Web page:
Student at 50: Professor shares unique success story

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Photo courtesy of Kathleen Ditewig-Morris

Professor Kathleen Ditewig-Morris is the Internship Program Director in the Department of Communications. Ditewig-Morris discusses her journey to becoming an educator.

Instructor. Coach. Communicator. Mom. 

Kathleen Ditewig-Morris is currently a professor at the University, but she said she didn’t start off in education. 

In college, she majored in English and was unsure of the career path she wanted to take. She said she was encouraged by a professor to enter the business field, which he assured her would be full of jobs, especially for writers.

“I said, ‘I don’t really know anything about business,’” Ditewig-Morris said. “And he said, ‘They will teach you, you will learn as you go. But what they can’t teach you is how to write. You already know how to do that.’ So that’s what I did.”

Ditewig-Morris started out in marketing. She moved to Dallas, Texas, and worked as an editor at a nonprofit publication. When she came back to Illinois, she networked and got a job at Caterpillar Inc., based in Peoria.

For the next 23 years, she worked at the company as the CEO speechwriter and then moved into communication and changed management roles.

Above all, she said she prioritized being a mom. She raised her son on her own and encouraged him to practice writing. He now works with the Chicago Public Schools administration team.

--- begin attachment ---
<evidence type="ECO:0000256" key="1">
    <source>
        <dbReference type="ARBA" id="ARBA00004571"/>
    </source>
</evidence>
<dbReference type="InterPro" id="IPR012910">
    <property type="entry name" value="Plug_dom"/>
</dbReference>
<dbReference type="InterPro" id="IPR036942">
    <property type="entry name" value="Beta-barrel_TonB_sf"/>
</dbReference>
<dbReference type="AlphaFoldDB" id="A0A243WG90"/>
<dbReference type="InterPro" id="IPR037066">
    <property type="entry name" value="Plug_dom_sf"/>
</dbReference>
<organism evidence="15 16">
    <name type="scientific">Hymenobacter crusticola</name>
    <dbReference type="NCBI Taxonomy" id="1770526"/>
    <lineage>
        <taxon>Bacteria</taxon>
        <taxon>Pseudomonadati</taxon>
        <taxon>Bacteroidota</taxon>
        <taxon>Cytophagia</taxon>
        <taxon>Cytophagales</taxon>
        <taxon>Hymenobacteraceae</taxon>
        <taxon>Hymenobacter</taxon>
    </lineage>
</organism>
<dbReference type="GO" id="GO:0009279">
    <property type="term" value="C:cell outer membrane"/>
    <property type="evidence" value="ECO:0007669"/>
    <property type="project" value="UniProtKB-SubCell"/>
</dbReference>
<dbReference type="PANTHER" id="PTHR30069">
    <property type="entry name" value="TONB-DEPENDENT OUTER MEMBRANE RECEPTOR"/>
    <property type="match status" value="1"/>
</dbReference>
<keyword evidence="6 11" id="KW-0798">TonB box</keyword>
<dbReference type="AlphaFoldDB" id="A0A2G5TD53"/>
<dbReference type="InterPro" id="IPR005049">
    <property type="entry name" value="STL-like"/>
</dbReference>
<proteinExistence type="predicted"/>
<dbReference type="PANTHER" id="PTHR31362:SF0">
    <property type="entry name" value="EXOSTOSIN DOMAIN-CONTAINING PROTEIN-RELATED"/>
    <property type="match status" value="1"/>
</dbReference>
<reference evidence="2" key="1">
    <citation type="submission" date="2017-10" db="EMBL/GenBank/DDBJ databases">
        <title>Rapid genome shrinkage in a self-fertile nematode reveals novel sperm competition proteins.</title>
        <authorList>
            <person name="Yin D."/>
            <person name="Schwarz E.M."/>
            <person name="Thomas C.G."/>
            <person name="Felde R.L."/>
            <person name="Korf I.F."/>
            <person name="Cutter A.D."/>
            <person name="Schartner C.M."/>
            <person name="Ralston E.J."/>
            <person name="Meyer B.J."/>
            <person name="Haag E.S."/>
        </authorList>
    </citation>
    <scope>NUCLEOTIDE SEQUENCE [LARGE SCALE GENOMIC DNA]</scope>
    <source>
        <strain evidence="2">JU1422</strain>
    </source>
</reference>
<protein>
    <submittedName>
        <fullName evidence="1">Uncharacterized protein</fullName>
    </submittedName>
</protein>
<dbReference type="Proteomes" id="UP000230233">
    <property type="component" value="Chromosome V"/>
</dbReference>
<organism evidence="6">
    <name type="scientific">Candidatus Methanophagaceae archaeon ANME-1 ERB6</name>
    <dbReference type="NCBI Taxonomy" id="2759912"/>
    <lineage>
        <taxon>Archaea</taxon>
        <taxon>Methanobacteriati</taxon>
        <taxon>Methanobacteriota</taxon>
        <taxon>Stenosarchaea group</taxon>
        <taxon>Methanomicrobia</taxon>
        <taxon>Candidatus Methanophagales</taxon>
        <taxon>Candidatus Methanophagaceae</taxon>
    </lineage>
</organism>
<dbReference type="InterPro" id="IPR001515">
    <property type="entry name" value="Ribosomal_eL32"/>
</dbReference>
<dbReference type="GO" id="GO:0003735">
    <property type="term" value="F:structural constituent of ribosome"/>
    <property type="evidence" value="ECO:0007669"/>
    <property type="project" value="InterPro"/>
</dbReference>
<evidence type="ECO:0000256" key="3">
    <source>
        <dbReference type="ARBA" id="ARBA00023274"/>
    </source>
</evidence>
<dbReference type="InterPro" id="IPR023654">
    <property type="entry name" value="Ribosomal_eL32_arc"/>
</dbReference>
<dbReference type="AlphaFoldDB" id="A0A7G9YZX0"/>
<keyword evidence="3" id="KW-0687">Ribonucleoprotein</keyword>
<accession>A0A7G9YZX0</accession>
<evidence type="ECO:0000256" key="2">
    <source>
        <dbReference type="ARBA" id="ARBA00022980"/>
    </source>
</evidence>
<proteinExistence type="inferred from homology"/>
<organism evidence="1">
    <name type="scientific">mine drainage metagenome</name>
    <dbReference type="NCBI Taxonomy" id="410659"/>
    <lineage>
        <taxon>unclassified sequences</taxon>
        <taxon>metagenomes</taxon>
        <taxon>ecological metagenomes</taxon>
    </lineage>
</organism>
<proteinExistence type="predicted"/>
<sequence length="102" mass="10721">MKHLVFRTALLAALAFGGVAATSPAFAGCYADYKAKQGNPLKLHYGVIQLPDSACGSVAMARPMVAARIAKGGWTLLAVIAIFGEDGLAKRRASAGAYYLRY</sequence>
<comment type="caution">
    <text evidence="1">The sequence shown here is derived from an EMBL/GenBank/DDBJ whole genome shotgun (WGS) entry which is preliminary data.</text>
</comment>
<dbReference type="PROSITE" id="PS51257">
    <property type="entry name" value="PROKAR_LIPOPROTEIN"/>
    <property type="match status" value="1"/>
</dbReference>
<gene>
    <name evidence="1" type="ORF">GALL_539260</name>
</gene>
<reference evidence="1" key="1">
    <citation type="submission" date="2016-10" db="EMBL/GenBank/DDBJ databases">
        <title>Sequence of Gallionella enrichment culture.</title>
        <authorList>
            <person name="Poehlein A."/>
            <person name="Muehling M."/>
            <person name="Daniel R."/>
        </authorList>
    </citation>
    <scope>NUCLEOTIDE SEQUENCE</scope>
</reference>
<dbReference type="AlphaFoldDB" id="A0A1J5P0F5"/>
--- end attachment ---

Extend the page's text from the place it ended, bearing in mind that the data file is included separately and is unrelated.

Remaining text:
After 23 years with Caterpillar, the company was offering employees voluntary packages. 

At the age of 50, she accepted her offer into the communications program at the University to finally become a teacher. 

“It’s like a fire hose in your face,” Ditewig-Morris said on being a graduate student at 50. “That’s the way it was to the nth degree.” 

Coming from a corporate background and being thrust into one of the best communication graduate school programs in the country was a rough adjustment for Ditewig-Morris, she said.

It was also a new experience for her classmates, who were mainly recent college graduates. She said some of her peers questioned why she would come back to school after already leading a successful career. 

“I almost quit a couple times, but I didn’t,” Ditewig-Morris said. “And I’m glad I didn’t because it ended up being really, really worthwhile. So it was a huge accomplishment at that age.”

At the end of her masters’ program, the communications program hired her to teach at the University. 

She said she utilized her previous industry experiences to teach business communication and interviewing. She also runs the department’s internship program for undergraduates.

Last year, she was the winner of the University of Illinois at Urbana-Champaign Campus Award for Excellence in Undergraduate Teaching.

As a professor, Ditewig-Morris said she has learned more from her students than they have from her. 

“I learned how sharp people are,” Ditewig-Morris said. “And the different ways my students think. They’re all different from each other.”